Scheduled Monument

East Aquhorthies, stone circleSM90126

Status: Designated


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The legal document available for download below constitutes the formal designation of the monument under the Ancient Monuments and Archaeological Areas Act 1979. The additional details provided on this page are provided for information purposes only and do not form part of the designation. Historic Environment Scotland accepts no liability for any loss or damages arising from reliance on any inaccuracies within this additional information.


Date Added
Last Date Amended
Prehistoric ritual and funerary: stone circle or ring
Local Authority
NJ 73233 20797
373233, 820797


The monument comprises a recumbent stone circle of prehistoric date. The monument was first scheduled in 1925, but the documentation does not meet modern standards: the present rescheduling rectifies this. East Aquhorthies (previously known as Easter Aquhorthies) stone circle is in the care of the Scottish Ministers.

The monument lies in arable farmland at around 175m OD, some 300m NW of East Aquhorthies. It comprises a circle of 11 erect stones, with a diameter of about 20m. The erect stones vary in height, ranging from about 1m to about 2.5m high. At the SW of the circle is a large recumbent stone, about 4m long. It is flanked closely by two upright stones which form part of the circle. The western flanker has four cup marks.

Immediately to the inside of the recumbent stone, set at right angles to the circumference of the circle, there are three further stone slabs. A slightly raised area at the centre of the stone circle indicates the probable presence of a central ring cairn. The stone wall around the perimeter of the stone circle is almost certainly a later feature, although it is shown on the OS First Edition map (dating from 1869-70).

Stone circles of this type are known as recumbent stone circles and have a distribution concentrated in Grampian. They are characteristic of the Neolithic and Early Bronze Age (around 2000-1500 BC). Their exact function remains unclear, but they were undoubtedly used for ritual and ceremonial purposes. Recumbent stone circles often have a central ring cairn.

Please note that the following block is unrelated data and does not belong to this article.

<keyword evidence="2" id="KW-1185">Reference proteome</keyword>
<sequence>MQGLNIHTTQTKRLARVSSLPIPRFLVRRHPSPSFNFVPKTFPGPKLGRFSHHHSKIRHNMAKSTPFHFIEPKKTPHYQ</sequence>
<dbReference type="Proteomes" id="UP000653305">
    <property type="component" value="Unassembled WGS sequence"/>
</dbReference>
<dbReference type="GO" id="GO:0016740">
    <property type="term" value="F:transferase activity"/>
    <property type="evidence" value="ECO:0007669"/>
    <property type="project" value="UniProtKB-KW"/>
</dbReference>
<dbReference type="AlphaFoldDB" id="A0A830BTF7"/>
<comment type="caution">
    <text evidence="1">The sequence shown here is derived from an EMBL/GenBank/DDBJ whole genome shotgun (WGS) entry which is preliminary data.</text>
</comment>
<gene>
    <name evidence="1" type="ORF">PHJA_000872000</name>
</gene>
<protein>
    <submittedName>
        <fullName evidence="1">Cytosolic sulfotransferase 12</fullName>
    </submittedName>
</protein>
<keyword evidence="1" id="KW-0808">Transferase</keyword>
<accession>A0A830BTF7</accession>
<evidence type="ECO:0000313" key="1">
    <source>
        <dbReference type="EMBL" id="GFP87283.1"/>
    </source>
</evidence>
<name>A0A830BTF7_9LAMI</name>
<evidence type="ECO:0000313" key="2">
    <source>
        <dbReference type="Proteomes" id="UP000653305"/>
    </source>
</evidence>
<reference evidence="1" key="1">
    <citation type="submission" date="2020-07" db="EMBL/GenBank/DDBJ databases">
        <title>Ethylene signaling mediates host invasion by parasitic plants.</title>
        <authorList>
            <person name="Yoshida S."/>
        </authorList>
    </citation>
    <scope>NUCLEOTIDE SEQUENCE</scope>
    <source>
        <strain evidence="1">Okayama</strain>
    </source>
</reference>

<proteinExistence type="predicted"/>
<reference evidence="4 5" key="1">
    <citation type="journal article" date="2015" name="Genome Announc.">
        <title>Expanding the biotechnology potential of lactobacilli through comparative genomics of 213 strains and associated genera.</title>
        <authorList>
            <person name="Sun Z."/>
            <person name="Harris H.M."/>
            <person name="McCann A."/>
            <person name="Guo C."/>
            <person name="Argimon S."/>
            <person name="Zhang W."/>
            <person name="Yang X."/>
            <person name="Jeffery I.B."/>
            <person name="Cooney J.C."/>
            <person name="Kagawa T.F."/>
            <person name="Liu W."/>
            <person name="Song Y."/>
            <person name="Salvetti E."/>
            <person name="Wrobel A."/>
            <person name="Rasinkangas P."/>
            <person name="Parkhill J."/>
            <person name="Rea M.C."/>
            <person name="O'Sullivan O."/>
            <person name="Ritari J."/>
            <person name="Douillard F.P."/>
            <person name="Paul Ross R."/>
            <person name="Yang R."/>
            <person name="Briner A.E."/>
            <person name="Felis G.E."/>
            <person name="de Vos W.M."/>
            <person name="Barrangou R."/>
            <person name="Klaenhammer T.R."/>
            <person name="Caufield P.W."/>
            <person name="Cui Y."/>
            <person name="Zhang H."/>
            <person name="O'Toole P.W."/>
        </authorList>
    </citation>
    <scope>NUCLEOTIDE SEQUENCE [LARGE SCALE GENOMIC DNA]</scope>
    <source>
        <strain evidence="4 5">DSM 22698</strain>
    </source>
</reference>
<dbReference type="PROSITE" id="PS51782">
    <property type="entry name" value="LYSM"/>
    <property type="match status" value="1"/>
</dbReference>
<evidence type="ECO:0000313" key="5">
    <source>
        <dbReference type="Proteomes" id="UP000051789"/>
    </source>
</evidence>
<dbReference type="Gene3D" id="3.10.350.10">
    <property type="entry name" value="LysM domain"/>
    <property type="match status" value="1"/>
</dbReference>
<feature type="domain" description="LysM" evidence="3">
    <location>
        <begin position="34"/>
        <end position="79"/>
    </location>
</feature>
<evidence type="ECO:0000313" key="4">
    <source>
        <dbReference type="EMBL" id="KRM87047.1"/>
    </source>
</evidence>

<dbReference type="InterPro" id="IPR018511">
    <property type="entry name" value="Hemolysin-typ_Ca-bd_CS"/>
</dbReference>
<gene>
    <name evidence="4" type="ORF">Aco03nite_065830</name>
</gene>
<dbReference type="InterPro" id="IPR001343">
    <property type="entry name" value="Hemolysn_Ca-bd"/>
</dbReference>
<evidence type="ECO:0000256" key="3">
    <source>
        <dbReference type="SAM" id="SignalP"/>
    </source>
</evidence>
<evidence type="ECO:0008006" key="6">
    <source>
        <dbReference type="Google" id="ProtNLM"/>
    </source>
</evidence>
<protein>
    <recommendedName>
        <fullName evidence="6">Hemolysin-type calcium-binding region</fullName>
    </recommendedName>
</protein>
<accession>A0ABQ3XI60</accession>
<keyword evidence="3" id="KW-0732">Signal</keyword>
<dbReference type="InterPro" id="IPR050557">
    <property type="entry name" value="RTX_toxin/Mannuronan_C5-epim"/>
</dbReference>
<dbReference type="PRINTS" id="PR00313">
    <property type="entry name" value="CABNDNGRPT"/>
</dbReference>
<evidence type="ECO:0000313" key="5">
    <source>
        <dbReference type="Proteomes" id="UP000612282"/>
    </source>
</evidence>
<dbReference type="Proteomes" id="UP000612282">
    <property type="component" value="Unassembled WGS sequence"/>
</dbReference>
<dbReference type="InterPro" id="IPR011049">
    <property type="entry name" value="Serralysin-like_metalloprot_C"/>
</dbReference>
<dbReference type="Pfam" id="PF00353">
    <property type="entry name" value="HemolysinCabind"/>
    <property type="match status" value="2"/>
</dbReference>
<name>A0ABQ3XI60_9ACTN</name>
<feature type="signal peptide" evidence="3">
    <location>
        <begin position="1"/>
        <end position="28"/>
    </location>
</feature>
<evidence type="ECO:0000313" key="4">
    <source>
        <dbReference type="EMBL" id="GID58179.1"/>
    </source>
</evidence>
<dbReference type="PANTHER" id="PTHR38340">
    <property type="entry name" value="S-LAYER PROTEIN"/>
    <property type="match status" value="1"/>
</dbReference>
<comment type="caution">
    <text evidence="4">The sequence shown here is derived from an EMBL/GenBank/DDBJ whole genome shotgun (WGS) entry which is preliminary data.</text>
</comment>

The area proposed for scheduling comprises the remains described and an area around them within which related material may be expected to survive, as marked in red on the accompanying map. The area to be scheduled corresponds exactly to the area in the guardianship of Scottish Ministers. It has maximum dimensions of 26m NW to SE by 26m transversely.

Statement of National Importance

The monument is of national importance because of its potential to contribute to our understanding of prehistoric ritual practices. The importance of the site is reflected in it being chosen as a property in care.



RCAHMS records the monument as NJ 72 SW 12.


Burl, H. A. W. (1973) 'The recumbent stone circles of North-East Scotland', Proc Soc Antiq Scot, vol. 102, 59, 60, 63, 64, 65, 78.

Coles, F. R. (1901) 'Report on the stone circles of the North-East of Scotland, Inverurie District, obtained under the Gunning Fellowship, with measured plans and drawings', Proc Soc Antiq Scot, vol. 35, 225-9, Fig. 35.

Shepherd, I. (1986) Exploring Scotland's Heritage, Grampian. HMSO. Edinburgh.

Historic Environment Scotland Properties

Easter Aquhorthies Stone Circle

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About Scheduled Monuments

Historic Environment Scotland is responsible for designating sites and places at the national level. These designations are Scheduled monuments, Listed buildings, Inventory of gardens and designed landscapes and Inventory of historic battlefields.

We make recommendations to the Scottish Government about historic marine protected areas, and the Scottish Ministers decide whether to designate.

Scheduling is the process that identifies, designates and provides statutory protection for monuments and archaeological sites of national importance as set out in the Ancient Monuments and Archaeological Areas Act 1979.

We schedule sites and monuments that are found to be of national importance using the selection guidance published in Designation Policy and Selection Guidance (2019)

Scheduled monument records provide an indication of the national importance of the scheduled monument which has been identified by the description and map. The description and map (see ‘legal documents’ above) showing the scheduled area is the designation of the monument under the Ancient Monuments and Archaeological Areas Act 1979. The statement of national importance and additional information provided are supplementary and provided for general information purposes only. Historic Environment Scotland accepts no liability for any loss or damages arising from reliance on any inaccuracies within the statement of national importance or additional information. These records are not definitive historical or archaeological accounts or a complete description of the monument(s).

The format of scheduled monument records has changed over time. Earlier records will usually be brief. Some information will not have been recorded and the map will not be to current standards. Even if what is described and what is mapped has changed, the monument is still scheduled.

Scheduled monument consent is required to carry out certain work, including repairs, to scheduled monuments. Applications for scheduled monument consent are made to us. We are happy to discuss your proposals with you before you apply and we do not charge for advice or consent. More information about consent and how to apply for it can be found on our website at

Find out more about scheduling and our other designations at You can contact us on 0131 668 8914 or at


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